{

      Monitor.Exit(tLock);

    }

    Console.WriteLine();

}


In fact, if you observe the IL code of the any application that uses the lock statement, you will find the Monitor class reference there as in the following;

Multithreading11.jpg

Using [Synchronization] Attribute

The [Synchronization] attribute is a member of System.Runtime.Remoting.Context namespace. This class level attribute effectively locks down all instance of the object for thread safety.
 

using System.Threading;

using System.Runtime.Remoting.Contexts; 

 

    [Synchronization]

    public class Test:ContextBoundObject

    {

 

        public void Calculate()

        {

 

            for (int i = 0; i < 10; i++)

            {

                Thread.Sleep(new Random().Next(5));

                Console.Write(" {0},", i);

            }

 

            Console.WriteLine();

        }

    }

Mutex

Mutex stands for Mutual Exclusion that offers synchronization across multiple threads. The Mutex calss is derived from WaitHandle, you can do a WaitOne() to acquire the mutex lock and be the owner of the mutex that time. The mutex is released by invoking the ReleaseMutex() method as in the following;
 

using System;

using System.Threading;

 

namespace threading

{   

    class Program

    {

        private static Mutex mutex = new Mutex();

 

        static void Main(string[] args)

        {

            for (int i = 0; i < 4; i++)

            {

                Thread t = new Thread(new ThreadStart(MutexDemo));

                t.Name = string.Format("Thread {0} :", i+1);

                t.Start();

            }

            Console.ReadKey();

        }

 

        static void MutexDemo()

        {

            try

            {

                mutex.WaitOne();   // Wait until it is safe to enter.

                Console.WriteLine("{0} has entered in the Domain",

                    Thread.CurrentThread.Name);

 

                Thread.Sleep(1000);    // Wait until it is safe to enter.

                Console.WriteLine("{0} is leaving the Domain\r\n",

                    Thread.CurrentThread.Name);

 

            }

            finally

            {

                mutex.ReleaseMutex();

            }

        }

    }

}

Once you have successfully compiled this program, it shows when each new thread first enters into its application domain. Once it has finished its tasks then it is released and the second thread starts and so on.

Multithreading12.jpg

Semaphore

A semaphore is very similar to a Mutex but a semaphore can be used by multiple threads at once while a Mutex can't. With a Semaphore, you can define a count of how many threads are allowed to access the resources shielded by a semaphore simultaneously.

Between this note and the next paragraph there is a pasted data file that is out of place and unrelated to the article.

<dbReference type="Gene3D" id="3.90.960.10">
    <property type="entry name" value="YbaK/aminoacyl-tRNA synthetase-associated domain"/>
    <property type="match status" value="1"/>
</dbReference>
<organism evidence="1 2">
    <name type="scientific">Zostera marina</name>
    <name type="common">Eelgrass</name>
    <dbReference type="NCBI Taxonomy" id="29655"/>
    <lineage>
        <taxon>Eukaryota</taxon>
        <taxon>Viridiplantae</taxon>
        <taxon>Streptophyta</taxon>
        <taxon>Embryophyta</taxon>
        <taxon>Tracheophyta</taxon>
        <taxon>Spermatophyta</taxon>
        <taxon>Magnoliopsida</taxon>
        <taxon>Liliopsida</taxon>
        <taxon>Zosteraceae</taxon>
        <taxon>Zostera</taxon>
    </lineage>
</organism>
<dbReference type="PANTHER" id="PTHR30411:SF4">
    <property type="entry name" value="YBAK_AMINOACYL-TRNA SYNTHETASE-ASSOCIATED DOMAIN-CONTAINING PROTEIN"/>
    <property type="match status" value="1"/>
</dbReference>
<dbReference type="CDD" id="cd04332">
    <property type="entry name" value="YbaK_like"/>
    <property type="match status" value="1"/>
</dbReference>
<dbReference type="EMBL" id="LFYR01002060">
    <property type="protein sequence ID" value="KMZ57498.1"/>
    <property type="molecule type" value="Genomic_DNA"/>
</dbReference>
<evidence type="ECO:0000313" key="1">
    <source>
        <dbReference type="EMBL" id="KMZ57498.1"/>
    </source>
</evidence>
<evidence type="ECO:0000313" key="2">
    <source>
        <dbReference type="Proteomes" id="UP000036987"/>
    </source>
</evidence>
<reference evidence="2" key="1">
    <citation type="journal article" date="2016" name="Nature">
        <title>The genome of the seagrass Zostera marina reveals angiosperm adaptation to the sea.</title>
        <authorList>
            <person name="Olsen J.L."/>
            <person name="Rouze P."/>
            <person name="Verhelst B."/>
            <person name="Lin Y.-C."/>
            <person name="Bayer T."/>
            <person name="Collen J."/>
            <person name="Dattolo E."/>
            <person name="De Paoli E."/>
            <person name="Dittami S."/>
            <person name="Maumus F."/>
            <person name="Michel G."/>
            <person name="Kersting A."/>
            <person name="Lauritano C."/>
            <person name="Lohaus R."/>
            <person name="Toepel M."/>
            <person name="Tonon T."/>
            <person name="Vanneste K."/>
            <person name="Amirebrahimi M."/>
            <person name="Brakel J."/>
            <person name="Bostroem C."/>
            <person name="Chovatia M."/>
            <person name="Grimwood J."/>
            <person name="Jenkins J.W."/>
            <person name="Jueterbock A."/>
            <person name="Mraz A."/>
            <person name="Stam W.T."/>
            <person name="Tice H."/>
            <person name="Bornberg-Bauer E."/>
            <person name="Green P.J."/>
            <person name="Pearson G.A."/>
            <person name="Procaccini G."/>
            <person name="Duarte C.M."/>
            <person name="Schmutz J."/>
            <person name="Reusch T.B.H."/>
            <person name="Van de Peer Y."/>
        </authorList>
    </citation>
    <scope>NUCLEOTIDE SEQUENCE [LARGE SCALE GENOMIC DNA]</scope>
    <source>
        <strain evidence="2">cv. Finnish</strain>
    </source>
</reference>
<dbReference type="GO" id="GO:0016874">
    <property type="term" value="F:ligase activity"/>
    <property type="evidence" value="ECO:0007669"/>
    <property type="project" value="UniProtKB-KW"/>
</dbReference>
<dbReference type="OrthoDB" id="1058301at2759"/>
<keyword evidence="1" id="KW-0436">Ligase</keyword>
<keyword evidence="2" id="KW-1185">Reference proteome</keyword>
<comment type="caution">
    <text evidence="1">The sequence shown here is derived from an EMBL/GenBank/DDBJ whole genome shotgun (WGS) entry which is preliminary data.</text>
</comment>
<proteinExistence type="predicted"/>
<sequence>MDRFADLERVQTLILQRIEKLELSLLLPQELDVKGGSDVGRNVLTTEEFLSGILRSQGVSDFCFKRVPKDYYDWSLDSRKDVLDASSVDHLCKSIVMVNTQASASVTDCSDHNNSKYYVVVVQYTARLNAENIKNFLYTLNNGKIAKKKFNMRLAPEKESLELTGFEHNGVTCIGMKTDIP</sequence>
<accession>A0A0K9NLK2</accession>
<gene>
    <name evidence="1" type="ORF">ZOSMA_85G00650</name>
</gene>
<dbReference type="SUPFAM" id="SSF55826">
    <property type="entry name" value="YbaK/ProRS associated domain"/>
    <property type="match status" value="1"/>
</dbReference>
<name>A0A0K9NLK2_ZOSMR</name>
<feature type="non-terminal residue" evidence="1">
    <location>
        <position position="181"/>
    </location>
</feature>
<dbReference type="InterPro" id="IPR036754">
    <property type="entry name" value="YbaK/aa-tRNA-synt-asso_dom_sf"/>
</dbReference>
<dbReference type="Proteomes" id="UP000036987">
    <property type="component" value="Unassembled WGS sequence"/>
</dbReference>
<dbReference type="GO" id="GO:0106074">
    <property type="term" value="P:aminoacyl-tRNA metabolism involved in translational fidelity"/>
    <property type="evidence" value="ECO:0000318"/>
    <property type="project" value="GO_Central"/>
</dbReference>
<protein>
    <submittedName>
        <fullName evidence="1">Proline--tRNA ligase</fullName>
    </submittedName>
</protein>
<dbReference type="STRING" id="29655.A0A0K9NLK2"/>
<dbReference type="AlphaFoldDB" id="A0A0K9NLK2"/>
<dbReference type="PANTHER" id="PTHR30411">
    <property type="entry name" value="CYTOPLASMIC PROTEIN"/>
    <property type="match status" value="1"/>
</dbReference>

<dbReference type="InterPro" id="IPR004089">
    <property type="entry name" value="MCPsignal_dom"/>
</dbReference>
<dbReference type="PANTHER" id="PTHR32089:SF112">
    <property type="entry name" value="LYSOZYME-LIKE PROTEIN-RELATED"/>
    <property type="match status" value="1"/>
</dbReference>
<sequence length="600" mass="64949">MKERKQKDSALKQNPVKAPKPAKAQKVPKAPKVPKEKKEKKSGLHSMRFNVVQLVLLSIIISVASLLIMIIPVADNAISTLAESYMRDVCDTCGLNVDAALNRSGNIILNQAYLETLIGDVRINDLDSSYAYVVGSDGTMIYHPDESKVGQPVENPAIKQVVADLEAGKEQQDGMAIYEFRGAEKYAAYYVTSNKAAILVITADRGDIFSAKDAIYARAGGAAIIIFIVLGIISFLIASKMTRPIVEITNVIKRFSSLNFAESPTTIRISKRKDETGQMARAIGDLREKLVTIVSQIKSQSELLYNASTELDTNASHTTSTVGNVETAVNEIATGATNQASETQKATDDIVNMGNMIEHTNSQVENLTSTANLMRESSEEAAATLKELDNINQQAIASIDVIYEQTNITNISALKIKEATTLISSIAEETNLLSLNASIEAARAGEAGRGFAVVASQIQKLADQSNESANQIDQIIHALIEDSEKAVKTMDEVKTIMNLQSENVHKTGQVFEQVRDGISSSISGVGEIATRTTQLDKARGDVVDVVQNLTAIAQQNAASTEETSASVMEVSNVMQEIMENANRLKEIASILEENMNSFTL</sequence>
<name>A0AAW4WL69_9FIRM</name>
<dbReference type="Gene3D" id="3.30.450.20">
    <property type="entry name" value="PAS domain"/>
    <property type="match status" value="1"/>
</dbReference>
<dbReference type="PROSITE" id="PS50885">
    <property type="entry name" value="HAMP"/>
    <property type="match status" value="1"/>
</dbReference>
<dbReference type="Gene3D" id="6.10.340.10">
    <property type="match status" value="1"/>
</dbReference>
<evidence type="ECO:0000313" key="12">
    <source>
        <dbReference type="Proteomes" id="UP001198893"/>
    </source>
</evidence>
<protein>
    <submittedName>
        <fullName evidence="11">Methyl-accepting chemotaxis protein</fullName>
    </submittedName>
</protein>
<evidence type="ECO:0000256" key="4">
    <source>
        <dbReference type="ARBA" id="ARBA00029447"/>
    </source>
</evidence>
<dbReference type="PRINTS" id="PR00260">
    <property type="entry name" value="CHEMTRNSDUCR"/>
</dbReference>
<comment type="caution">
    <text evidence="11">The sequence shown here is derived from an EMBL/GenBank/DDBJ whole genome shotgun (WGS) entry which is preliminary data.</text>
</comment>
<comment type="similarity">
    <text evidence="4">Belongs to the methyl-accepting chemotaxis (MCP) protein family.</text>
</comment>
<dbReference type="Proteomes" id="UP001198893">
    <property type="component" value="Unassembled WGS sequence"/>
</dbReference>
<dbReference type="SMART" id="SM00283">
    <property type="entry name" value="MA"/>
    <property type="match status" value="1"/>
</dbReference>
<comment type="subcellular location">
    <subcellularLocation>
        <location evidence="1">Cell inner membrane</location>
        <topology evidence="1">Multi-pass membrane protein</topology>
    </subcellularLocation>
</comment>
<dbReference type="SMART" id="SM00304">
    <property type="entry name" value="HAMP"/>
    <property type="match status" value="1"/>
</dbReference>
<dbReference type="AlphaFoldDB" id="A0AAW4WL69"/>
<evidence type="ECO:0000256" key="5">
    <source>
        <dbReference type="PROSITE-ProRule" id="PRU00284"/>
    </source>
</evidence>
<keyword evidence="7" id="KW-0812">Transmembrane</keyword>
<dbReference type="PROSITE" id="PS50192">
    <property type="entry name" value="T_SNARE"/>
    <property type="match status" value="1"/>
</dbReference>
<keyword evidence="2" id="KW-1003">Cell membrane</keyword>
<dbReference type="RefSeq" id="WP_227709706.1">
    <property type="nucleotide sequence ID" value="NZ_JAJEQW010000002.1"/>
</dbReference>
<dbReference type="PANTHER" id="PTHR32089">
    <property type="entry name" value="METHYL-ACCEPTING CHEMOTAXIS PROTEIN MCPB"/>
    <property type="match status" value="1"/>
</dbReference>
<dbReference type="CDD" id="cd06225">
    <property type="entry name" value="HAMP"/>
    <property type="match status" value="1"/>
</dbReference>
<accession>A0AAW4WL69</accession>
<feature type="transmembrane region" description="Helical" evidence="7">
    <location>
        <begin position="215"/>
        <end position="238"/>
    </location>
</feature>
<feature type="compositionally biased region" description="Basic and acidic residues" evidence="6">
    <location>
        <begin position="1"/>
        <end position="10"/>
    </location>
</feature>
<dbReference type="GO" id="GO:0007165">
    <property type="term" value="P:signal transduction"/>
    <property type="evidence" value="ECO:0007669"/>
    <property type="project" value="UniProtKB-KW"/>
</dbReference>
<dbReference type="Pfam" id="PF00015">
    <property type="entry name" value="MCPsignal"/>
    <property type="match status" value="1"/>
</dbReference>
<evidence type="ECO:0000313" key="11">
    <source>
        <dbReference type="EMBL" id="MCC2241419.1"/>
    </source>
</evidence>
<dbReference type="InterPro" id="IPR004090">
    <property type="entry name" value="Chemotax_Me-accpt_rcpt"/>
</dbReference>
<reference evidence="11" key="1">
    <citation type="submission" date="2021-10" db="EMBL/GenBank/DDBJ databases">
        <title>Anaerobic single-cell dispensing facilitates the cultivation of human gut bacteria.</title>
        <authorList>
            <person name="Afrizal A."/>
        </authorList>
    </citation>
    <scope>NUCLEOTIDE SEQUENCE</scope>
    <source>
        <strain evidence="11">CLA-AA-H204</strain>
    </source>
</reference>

Here in the following example, 5 threads are created and 2 semaphores. In the constructor of the semaphore class, you can define the number of locks that can be acquired with a semaphore.
 

using System;

using System.Threading;

 

namespace threading

{

   

    class Program

    {

        static Semaphore obj = new Semaphore(2, 4);

 

        static void Main(string[] args)

        {

            for (int i = 1; i <= 5; i++)

            {

                new Thread(SempStart).Start(i);

            }

           

            Console.ReadKey();

        }

 

        static void SempStart(object id)

        {

            Console.WriteLine(id + "-->>Wants to Get Enter");

            try

            {

                obj.WaitOne();

                Console.WriteLine(" Success: " + id + " is in!");                         

 

                Thread.Sleep(2000);             

                Console.WriteLine(id + "<<-- is Evacuating");      

            }

            finally

            {

                obj.Release();

               

            }

        }

    }

}

While we run this application, 2 semaphores are immediately created and the others wait because we have created 5 threads. So 3 are in the waiting state. The movement, any one of thread released the rest of created one by one as following.

Multithreading13.jpg

Summary

This article explained how to code multithreaded applications using the System.Threading Namespace. Multithreading in your application can cause concurrency issues such as race conditions and deadlocks.

Finally this article discussed the various techniques for synchronization such as Locks, Mutexes, and Semaphores to handle concurrency problems and protect thread sensitive blocks of code for smooth execution and accurate results.